The New Yorker doesn't believe too many fighters in the lighter weight classes are using PEDs, but thinks usage isn't uncommon in the heavyweight division. “That's hard to do and make weight,” he said.

The question is asked of Malignaggi: why does the issue make him so steamed?

“I don't like cheaters,” he said. “This is not baseball. You're not just hitting home runs. You have to worry about peoples' lives. Miguel Cotto in my opinion has been beaten by two cheaters. Manny if he's cheating is taking away from guys who are doing things the right way. His team is reneging on their words.”

And what if you're wrong, Malignaggi? What if Manny is clean, and you are hurting his rep with these allegations?

“I bet everything I own that I'm not,” he said. “But we'll never find out. Hey, I would take the test in a heartbeat. I would want people to know I'm clean. He wants to leave doubts!?? His entire legacy is being questioned, he's willing to hurt his legacy and leave $40 million on the table?”

Maliganngi, after reminding TSS that he was correct in predicting he'd be gamed by judges in the first fight with Diaz, insisted that he isn't singling out Pacquiao for a personal vendetta. “”I've never had anything against him. But that's enough now. I call it like I see it.”

What about those who'd say he's just trying to anger Pacquiao, to lure him into a fight?

“No. I expected he'd take the random tests to get this fight. No way I thought he'd throw away everything. That blew me away. It was cool to have my name mentioned.”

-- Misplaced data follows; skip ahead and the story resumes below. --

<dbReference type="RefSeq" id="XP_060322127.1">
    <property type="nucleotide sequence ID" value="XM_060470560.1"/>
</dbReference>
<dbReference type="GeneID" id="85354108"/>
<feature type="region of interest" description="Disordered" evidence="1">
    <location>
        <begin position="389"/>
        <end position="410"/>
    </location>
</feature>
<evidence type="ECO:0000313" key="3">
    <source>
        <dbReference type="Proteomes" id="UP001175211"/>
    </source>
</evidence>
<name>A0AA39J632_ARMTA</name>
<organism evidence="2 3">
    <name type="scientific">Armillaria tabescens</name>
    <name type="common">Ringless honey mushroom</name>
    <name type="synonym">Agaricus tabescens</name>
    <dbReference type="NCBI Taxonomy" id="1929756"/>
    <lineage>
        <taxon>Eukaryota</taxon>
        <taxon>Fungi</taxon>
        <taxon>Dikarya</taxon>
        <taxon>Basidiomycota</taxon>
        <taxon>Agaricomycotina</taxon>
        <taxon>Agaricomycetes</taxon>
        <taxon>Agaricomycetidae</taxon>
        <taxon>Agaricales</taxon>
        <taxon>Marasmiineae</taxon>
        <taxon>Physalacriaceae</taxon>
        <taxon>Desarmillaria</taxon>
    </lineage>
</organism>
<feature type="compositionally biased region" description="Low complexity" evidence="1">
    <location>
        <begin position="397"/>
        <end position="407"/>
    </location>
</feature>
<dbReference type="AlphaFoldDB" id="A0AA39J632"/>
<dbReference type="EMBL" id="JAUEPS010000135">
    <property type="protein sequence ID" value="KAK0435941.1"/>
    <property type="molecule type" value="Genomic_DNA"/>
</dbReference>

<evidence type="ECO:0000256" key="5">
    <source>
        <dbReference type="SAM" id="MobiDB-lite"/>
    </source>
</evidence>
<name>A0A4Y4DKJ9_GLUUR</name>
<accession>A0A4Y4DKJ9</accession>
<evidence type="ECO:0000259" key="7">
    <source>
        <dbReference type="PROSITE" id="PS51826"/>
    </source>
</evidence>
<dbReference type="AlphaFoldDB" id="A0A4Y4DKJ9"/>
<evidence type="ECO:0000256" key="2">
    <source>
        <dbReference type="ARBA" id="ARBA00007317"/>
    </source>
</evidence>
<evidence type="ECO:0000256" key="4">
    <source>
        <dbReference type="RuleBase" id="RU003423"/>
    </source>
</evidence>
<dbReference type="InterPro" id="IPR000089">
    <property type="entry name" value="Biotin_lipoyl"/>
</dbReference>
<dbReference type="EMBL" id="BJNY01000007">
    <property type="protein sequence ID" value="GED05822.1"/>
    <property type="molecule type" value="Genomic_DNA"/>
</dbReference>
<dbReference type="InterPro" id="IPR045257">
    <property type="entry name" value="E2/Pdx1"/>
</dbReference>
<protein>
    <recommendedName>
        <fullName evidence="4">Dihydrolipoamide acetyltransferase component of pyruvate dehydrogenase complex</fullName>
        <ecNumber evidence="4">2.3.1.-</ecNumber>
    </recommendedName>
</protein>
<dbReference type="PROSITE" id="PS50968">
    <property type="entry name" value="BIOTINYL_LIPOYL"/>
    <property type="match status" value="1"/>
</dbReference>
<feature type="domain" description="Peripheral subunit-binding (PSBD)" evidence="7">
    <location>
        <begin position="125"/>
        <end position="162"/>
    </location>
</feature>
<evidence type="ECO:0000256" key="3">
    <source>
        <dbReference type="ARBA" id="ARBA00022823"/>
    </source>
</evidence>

Malignaggi thinks the boxing media has dropped the ball, and not exercised due diligence in examining the possibility that Manny has used PEDs.

“I understand most people like Manny, and not Floyd. Just cause that's the case doesn't mean Manny might not be cheating. It's nothing to do with him personally. But I call a spade a spade. Too many people avoid the possibilities because Manny's a likable person. He's got that front, his country loves him. That front works like crazy. Floyd plays the bad guy, but he's natural. Just don't downplay the fact that Manny might be cheating. You have to open your eyes and at least be willing to look at it. This is bigger than me. The fact that the fight is not being made, you have to question the integrity of Pacquiao.”

Malignaggi then offered an analogy to the Manny-refusing-to-be-subjected-to multiple-random-drug-tests prior-to-a-fight-with-Mayweather deal. “It reminds me of the drunk guy who's pulled over at 3 AM. He has a field sobriety test, the cop knows he's drunk, he looks and acts drunk. But he refuses a breathalyzer test. That don't mean the cop don't haul him to the police station.”